- Map out current goals with new goals and match them up
This is the mistake a made. I didn’t do this. And it’s critical. Because many larger sites will be close to exhausting all 20 goals in a profile (if not utilizing a second profile for tracking), not making a one-to-one match ups where possible will crush the integrity of the data. While you may retain the continuity of the data, it’ll be worthless. Profiles live on forever, and as such, mis-matched goals can, and likely will, wipe out the data integrity.
- Finally, discuss with your client how they want the goals implemented. Do they want new profiles or use existing profiles
It’s a big decision that can affect how reporting is done. Communication is a key here. As the SEO/SEM you need to layout the ramifications of each option. On one hand, to create new profiles, the data continuity starts from the day you create it. On the other hand, if there isn’t much match-up between old goal tracking and new goal tracking, does it make sense to make the data mushy? Every situation will be different, so this is a conversation that should be had.
Hopefully this helps you start putting a game plan together when you are about to implement new goal tracking on both small and big sites. I’d love to hear your suggestions on how you game plan your analytics implementation.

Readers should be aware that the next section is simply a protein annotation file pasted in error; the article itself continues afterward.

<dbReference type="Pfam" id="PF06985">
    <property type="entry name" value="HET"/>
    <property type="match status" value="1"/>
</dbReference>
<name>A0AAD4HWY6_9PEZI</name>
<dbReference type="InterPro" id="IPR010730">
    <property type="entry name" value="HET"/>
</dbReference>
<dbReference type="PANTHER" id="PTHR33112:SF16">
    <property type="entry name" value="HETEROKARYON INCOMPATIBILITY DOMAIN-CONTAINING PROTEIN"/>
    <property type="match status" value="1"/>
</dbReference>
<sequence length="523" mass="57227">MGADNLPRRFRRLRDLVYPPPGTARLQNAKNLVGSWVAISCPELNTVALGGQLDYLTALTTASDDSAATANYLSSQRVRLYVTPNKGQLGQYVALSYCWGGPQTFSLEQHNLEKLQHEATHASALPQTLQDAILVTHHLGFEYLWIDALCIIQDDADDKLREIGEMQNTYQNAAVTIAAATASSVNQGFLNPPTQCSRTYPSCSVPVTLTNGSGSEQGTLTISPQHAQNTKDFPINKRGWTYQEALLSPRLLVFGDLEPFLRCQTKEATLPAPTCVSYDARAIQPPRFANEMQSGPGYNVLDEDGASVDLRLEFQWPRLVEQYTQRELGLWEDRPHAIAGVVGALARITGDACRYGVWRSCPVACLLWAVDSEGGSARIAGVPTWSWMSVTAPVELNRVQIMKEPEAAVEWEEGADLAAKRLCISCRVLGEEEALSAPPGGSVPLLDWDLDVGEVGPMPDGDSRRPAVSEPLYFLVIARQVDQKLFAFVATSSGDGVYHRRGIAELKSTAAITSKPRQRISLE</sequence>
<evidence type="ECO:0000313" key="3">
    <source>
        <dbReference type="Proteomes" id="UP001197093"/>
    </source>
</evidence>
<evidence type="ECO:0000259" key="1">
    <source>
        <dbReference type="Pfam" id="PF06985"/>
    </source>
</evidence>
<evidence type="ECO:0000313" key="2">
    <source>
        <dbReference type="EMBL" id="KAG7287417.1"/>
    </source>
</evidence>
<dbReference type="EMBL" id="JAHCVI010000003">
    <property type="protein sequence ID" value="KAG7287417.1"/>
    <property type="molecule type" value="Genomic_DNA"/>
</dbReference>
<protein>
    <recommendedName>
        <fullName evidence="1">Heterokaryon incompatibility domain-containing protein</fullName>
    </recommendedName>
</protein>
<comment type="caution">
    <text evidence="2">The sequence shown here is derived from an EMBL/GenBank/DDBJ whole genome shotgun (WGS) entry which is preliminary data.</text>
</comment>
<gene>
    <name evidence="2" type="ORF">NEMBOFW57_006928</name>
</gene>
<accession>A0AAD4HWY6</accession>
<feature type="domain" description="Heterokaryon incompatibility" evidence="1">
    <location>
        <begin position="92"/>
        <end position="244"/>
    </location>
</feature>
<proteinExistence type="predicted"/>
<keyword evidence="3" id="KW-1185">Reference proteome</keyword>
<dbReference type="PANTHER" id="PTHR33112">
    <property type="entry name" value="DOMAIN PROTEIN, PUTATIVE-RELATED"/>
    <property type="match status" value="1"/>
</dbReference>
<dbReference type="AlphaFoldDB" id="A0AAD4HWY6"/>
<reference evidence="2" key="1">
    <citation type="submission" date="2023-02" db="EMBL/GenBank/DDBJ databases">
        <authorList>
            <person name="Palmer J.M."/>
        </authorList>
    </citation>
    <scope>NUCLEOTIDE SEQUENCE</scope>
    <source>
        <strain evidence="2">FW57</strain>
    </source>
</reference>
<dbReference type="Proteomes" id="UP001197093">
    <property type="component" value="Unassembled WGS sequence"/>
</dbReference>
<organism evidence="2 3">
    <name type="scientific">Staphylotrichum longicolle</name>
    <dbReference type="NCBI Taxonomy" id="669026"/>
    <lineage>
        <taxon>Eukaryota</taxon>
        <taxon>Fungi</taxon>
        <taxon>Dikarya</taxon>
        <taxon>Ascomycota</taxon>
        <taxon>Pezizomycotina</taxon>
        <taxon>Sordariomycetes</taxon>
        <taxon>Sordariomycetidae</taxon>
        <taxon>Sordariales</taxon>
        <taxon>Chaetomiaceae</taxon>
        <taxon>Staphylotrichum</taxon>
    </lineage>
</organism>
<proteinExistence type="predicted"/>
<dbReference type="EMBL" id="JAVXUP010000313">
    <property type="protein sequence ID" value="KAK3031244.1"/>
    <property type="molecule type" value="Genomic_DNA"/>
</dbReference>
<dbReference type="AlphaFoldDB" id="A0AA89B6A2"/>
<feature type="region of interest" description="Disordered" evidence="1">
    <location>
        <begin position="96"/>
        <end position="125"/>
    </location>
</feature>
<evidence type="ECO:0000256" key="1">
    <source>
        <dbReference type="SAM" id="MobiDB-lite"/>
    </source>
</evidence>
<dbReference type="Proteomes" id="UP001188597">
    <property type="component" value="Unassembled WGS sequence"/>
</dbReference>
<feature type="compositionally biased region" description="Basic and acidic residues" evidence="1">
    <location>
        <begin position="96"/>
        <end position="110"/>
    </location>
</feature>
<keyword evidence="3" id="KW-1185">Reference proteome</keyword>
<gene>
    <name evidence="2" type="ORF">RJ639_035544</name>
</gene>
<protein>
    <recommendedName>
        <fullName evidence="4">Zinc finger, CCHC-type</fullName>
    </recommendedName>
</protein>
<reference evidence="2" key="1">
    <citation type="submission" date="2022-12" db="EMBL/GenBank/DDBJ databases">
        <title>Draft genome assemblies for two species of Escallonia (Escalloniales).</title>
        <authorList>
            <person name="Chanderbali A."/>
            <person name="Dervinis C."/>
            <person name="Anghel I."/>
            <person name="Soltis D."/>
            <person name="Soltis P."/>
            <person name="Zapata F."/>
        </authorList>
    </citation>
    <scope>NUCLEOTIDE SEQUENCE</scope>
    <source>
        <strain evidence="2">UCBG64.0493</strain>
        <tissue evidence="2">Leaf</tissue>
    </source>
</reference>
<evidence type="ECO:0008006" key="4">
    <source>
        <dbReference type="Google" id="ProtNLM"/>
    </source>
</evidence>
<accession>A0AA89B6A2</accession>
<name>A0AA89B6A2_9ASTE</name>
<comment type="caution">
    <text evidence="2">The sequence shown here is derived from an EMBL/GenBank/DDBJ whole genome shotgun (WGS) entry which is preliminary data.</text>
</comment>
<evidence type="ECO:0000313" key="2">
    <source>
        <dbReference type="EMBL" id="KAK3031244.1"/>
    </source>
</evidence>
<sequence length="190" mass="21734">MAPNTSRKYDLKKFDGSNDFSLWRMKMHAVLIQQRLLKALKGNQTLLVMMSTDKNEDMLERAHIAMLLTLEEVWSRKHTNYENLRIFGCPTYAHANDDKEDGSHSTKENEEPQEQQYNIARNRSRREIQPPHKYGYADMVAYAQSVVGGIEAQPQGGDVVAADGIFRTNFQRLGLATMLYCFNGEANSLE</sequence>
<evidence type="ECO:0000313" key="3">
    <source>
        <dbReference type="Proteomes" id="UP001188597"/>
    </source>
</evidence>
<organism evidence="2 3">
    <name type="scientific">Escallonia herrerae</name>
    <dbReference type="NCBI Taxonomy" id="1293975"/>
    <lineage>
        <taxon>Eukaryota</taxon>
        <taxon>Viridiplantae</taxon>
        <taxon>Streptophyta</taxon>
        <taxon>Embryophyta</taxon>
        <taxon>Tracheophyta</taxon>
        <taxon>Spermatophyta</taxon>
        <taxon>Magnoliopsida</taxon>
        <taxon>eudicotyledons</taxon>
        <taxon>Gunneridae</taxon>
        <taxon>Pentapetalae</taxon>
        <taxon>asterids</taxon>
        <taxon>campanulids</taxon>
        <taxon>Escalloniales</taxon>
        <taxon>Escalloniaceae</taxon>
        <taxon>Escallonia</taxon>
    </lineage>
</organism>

Sometimes we must all participate in “Dog and Pony” shows. If you’ve been in business more than year or two, then you’re intimately familiar with the term because you’ve participated in them too. For those looking for a definition, Urban Dictionary has done a great job defining the term:
[dog and pony show]…an elaborately staged activity, performance, presentation, or event designed to sway or convince people (from a derisive term for a small circus)
To be frank, these passé traditions of business showmanship are more of resource-drain than they are valuable. Especially to established companies. At that point, it’s more of a formality than it is a get-to-know-you and make certain you’d be the “right fit” for them. But, if you’re a new(ish) company, these can be invaluable to you. It was invaluable to me refining and redefining my circle.